Today we hear the familiar story of Jesus and Mary at the wedding feast at Cana. This is a powerful story because it is generally considered to be the start of Jesus ministry; and the first recorded miracle performed by Jesus. And, in a way, it continues our theme from the Christmas season as it is another manifestation of the Divinity of God. Jesus shows his Divine nature by performing the miracle.
It is interesting to note that Mary, the mother of Jesus, only makes two appearances in St. John’s Gospel: in the passage we heard today at Cana, the beginning of Jesus public ministry; and then again at the crucifixion, the end of it. John shows us that Mary had two tremendously important roles in the ministry of Jesus. At Cana, as the wedding feast went on, the wine ran out. Mary went out of her way to intercede with Jesus, she encouraged Jesus, and Jesus performed what John tells us was his very first miracle.
If this was Jesus' very first miracle, how then did Mary know that Jesus could do it? Well, very simply, good mothers know their children. They know the hidden talents and gifts of their children. There are many young men and women who have gone on to accomplish great things in life because their mothers and fathers believed in them and encouraged them.
You know, we often talk about the need in the Church for more men and women to follow the call of God and accept a vocation to ministry in the Church. We know that there are fewer and fewer priests and religious, and more and more Catholics in our parishes. But, I want to challenge the notion of a so-called Vocation Crisis. As you know, I am the Vocation Director for our Franciscan community and personally, I don’t believe there is a Vocation Crisis. I believe that what we have is a Vocation Awareness Crisis. I know that God continues to call men and women into service, but I think we have created a point in our Catholic culture where people no longer have the ears to hear that call; and the courage and willingness to follow.
This week, we commemorate National Vocation Awareness Week, a special time where the Church asks us to pray for more young men and women to consider living a consecrated or vowed life or becoming ordained as a priest. But, vocations are simply something we no longer encourage among our young people. When someone mentions that they may be considering a vocation today, the regular response is not one of support, but the typical response is, a question, “Why would you want to do that?” Our culture unfortunately values materialism, wealth, status, position, celebrity and power, above a call to poverty, chastity, obedience and service and so the natural outcome is fewer deacons, priests and religious. God always calls more than enough workers for harvest, but too often we question that call and to fail to support it.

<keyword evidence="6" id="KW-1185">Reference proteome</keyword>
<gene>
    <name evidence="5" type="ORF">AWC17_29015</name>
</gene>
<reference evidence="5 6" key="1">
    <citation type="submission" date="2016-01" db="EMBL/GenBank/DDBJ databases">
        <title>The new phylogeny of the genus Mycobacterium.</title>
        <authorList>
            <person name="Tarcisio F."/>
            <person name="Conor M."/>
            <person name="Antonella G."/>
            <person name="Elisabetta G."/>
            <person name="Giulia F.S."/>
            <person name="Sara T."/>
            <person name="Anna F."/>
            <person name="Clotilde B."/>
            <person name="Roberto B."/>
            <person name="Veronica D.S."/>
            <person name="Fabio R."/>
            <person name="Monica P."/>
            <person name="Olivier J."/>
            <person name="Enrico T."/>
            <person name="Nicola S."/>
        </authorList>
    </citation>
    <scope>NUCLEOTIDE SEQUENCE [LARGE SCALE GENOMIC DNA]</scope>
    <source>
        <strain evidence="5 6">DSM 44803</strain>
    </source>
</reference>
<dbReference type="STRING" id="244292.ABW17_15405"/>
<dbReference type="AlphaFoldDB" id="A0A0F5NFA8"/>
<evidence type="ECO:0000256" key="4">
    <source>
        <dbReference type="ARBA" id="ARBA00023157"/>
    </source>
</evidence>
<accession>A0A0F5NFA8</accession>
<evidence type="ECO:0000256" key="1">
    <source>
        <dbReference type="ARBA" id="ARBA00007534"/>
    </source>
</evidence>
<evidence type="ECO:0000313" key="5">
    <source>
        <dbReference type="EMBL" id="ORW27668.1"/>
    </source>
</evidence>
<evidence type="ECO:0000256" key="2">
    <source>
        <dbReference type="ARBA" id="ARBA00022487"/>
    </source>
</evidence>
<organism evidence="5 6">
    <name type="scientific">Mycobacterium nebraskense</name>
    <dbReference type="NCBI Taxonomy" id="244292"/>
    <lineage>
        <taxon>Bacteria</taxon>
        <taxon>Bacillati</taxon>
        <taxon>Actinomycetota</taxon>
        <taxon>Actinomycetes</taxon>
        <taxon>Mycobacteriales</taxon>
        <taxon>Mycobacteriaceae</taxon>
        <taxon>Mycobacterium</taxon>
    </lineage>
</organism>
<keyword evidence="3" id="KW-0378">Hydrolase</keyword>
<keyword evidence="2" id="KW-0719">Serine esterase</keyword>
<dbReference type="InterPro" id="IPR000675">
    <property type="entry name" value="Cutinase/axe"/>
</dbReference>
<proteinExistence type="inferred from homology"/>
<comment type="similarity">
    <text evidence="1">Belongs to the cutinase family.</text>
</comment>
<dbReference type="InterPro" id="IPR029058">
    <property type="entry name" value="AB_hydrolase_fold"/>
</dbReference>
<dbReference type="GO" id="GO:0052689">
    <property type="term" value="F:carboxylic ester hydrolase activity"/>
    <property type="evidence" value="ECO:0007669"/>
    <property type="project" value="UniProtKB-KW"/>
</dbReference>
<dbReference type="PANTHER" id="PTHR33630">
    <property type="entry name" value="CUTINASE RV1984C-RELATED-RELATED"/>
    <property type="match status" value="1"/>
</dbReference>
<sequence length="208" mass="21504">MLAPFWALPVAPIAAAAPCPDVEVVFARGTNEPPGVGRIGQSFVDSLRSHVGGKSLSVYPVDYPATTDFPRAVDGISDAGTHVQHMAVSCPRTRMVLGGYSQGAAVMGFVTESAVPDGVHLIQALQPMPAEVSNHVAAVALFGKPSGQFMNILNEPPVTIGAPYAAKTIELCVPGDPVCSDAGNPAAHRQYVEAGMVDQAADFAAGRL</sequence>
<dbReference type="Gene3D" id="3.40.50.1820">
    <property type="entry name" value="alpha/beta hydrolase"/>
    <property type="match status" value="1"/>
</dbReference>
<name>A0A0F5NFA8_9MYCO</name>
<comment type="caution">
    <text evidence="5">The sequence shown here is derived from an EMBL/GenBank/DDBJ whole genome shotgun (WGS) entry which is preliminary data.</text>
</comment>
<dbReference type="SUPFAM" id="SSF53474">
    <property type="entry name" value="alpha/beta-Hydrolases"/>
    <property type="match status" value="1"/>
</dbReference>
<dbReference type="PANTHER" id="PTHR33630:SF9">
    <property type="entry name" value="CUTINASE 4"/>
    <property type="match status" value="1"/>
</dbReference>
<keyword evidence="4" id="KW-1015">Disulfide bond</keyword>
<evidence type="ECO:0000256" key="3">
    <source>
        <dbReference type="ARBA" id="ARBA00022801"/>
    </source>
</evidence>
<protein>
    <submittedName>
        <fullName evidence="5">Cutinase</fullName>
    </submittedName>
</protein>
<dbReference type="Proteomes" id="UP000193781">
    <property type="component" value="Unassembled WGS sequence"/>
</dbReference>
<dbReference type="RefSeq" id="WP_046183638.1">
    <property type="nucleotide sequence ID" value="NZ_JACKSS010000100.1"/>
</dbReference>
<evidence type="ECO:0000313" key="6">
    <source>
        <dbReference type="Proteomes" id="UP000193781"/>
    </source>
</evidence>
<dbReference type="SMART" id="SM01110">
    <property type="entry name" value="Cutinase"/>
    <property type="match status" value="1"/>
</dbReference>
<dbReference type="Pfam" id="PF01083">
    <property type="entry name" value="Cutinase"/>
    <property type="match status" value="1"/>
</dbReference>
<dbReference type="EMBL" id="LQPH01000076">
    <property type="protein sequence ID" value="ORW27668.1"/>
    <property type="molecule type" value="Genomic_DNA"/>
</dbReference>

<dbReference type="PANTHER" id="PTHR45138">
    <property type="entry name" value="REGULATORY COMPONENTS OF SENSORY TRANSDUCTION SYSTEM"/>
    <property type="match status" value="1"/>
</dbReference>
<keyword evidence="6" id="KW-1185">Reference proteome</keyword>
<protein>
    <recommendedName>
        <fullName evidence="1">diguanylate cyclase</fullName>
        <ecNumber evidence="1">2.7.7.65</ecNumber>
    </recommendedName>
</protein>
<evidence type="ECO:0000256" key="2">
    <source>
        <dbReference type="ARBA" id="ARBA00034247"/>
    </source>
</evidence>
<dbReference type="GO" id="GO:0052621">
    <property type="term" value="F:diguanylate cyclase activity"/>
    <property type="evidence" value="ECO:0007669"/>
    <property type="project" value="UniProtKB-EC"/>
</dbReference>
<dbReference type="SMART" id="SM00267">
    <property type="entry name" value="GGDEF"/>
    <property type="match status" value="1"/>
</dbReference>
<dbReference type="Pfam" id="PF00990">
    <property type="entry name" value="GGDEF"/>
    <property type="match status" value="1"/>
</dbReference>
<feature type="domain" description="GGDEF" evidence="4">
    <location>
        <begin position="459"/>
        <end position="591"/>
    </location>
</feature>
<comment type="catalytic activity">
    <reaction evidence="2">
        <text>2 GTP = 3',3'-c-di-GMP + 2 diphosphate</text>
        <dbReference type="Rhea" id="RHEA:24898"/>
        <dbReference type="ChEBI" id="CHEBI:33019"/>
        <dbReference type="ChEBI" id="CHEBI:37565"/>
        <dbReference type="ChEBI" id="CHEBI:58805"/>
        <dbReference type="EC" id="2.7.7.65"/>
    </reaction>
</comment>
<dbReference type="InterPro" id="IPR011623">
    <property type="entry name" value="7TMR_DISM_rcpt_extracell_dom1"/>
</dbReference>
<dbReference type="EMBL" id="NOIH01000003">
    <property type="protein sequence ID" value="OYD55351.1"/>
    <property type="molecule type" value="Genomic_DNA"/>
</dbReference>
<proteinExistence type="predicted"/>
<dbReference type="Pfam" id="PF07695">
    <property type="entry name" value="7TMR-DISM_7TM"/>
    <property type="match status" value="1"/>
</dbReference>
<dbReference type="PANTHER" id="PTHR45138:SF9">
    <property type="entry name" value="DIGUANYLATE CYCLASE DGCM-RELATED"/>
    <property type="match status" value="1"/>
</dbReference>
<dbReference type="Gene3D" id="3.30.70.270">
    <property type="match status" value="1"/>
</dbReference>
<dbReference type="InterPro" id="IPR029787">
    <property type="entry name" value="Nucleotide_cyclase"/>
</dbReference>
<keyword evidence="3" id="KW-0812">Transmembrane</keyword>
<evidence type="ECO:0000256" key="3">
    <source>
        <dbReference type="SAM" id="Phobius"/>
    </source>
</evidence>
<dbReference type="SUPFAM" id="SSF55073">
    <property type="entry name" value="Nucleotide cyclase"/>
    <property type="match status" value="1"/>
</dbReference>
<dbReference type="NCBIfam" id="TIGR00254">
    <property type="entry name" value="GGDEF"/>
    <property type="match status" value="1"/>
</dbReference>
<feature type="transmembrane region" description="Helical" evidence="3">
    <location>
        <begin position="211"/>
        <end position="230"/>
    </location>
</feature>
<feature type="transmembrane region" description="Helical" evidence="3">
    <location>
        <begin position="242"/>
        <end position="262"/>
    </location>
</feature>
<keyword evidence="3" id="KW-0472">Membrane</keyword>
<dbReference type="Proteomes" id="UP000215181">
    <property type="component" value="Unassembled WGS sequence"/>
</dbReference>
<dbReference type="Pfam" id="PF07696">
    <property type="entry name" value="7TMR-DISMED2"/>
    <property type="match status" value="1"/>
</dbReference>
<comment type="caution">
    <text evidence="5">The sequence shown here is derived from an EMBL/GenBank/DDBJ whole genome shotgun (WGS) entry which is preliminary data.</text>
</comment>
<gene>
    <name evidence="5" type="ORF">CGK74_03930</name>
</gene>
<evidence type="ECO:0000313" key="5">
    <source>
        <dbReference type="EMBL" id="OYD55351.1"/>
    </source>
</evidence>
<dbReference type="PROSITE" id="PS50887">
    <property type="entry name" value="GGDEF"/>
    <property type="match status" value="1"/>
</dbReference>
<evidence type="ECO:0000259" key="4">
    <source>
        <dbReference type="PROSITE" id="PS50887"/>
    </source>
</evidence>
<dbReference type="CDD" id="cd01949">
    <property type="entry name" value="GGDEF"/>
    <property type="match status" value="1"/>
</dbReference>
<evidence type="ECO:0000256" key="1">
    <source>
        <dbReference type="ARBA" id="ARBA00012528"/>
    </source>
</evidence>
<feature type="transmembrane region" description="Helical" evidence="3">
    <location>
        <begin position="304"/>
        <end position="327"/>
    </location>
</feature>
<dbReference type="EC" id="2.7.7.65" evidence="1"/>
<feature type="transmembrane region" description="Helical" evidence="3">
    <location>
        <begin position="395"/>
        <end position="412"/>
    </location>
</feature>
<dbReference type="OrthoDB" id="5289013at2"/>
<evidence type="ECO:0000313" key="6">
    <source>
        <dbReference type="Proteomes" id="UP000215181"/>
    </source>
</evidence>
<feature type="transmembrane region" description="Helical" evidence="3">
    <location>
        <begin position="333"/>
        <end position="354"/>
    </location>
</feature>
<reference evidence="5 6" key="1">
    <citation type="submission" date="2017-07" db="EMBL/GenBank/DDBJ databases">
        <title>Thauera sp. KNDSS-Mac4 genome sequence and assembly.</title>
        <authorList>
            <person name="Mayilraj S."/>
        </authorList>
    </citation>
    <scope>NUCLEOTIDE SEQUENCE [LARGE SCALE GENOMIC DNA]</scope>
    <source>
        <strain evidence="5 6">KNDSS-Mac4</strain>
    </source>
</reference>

We need to encourage our youth to consider this way of life just as they consider the myriad other ways of life presented to them every day. Ultimately it is about doing what God wants you to do. It isn’t that religious and priests never wanted a relationship or marriage or children or a nice big house and a fancy car; rather, it is that we are called to something different. Each way of life is full of challenges – as any married person can attest to. But, when it is what you are called to, you cannot imagine doing anything else. We have to encourage people to be open to the possibility. To open their hearts to listen to Jesus.
The simple thing that we are all called to do is encourage young people to be open to whatever God has planned for them – whether religious, married, single, or priest. When we make Jesus, manifested in our world, manifested in the Eucharist, Reconciliation and all the sacraments, the center of our life, we look at life differently. You see, it is a domino effect. When we are open to the presence of Jesus, we become the presence of Jesus in the world. We leave this church each and every week as walking Tabernacles containing the presence of Jesus for our world.
So, what can we do for vocations in our own limited way? First and foremost, we can talk about them, we can talk about a life given fully to God, we can stop being afraid of raising the subject with someone. In all of my work with young people, I encounter many young men and women who I believe are being touched by God for a special role of service. I always, always tell them that. I always encourage discussion about that. Ask them to at least consider the possibility. In fact, someone here today could be sensing God’s call. Does this mean that they will pursue a vocation? Perhaps, but at the very least, it means that if we encourage them, they will not go through life wondering, “was I called.” And, we can only talk about the issue when we value this way of life. It is the responsibility of every Catholic.
I’d like to ask you all today – have you ever ad the thought about someone that they might make a good priest, a good religious sister or brother? If you’ve had that thought, did you tell them?
In Mary today we are given a great example of how we can all support vocation awareness. Mary saw something in her Son, she encouraged it, prayed for it, supported it all through His ministry, from the very beginning to the very end. Mary is the model for us all. We all have to do the same. Mary encouraged Jesus and he reached out to the people at the wedding, and a miracle literally took place.
Today, then, is a good day to ask ourselves: Who among us might God be calling? What can I do to support that call? How can I be a Vocation Director in my own family, church, community? How will there continue to be this manifestation of Jesus in our world if no one is encouraged to take up the call. Let me end with a vocation prayer that was written by Pope John Paul II: